NAT 181229 DEWA 3
All of the funds have been put together for the fifth phase of Mohammed Bin Rashid Al Maktoum Solar Park. Image Credit: Gulf News Archive

Dubai: All of the financing deals for the 900MW solar PV project at the Mohammed bin Rashid Al Maktoum Solar Park in Dubai. This is the fifth phase of the Park’s development.

The ‘Shuaa Energy 3 PSC’ is the special purpose vehicle incorporated for the project, with 60 per cent ownership by the Dubai Electricity & Water Authority (DEWA) and the balance split between Saudi Arabia’s ACWA Power and Gulf Investment Corporation (GIC).

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The 900MW solar PV plant, which will use bi-facial panels with tracking technology, is expected to cost around $564 million. On commissioning, it will generate one of the “lowest levelised cost of electricity in the world of 1.6953 US cents per kWh”.

The EPC (engineering, procurement, construction) agreement for the project was signed with Shanghai Electric in July.

Thinking long-term

The financing was done by Abu Dhabi Islamic Bank, Arab Petroleum Investment Corporation, Industrial and Commercial Bank of China, Emirates NBD Bank, Natixis, SAMBA Financial Group, Standard Chartered Bank and Warba Bank. (A project recourse mezzanine tranche was provided by Commercial Bank International and equity bridge facilities provided by Commercial Bank of Dubai, Emirates NBD Bank and Mashreqbank.)

“Securing this amount of long tenor project financing for Shuaa Energy 3 PSC even as COVID 19 pandemic continues to cause social and economic disruption to the entire world illustrates the combined capabilities and trusted partnership between ACWA Power and DEWA,” said Paddy Padmanathan, President and CEO of ACWA Power.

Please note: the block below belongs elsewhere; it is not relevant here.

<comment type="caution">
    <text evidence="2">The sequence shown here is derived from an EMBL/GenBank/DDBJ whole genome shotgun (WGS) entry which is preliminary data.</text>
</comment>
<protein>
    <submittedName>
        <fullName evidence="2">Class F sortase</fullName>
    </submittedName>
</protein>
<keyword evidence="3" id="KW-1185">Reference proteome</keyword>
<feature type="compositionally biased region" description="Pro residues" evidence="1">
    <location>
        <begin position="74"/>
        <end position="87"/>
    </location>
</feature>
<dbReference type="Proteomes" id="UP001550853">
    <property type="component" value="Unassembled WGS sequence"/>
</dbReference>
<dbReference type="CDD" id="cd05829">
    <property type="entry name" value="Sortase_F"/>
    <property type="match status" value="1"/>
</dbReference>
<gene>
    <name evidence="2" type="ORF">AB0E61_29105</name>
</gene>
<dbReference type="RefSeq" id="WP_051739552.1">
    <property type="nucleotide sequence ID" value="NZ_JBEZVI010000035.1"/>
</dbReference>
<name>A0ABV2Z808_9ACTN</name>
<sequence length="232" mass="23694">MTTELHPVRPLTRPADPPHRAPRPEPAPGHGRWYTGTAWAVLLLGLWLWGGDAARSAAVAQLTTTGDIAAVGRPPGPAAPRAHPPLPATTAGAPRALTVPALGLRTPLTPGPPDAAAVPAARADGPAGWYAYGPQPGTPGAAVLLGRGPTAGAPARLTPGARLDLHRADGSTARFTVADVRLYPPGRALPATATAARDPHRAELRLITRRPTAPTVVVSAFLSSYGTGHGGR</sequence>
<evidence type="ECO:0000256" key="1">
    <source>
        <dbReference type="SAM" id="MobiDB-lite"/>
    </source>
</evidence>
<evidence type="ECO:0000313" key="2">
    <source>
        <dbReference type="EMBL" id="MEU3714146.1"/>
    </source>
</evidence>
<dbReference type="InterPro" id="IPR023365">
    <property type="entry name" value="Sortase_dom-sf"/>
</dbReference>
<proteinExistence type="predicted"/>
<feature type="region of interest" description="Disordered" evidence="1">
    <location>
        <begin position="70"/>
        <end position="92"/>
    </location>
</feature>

“We are delighted to have achieved this significant milestone, which reflects confidence of the financial community in this partnership, and the iconic status of the fifth phase of Mohammed bin Rashid Al Maktoum Solar Park in delivering Dubai’s Clean Energy Strategy 2050.”

Complex structure
The financing for the project is based on the principles of 'limited recourse' project financing with the senior debt provided by a number of banks. There is also a 'project recourse mezzanine tranche' committed by a regional bank, structured as a 27-year 'soft mini-perm' financing with both conventional and Islamic tranches.

In addition, the financing structure featured a set of equity bridge loans provided by local banks and also by DEWA.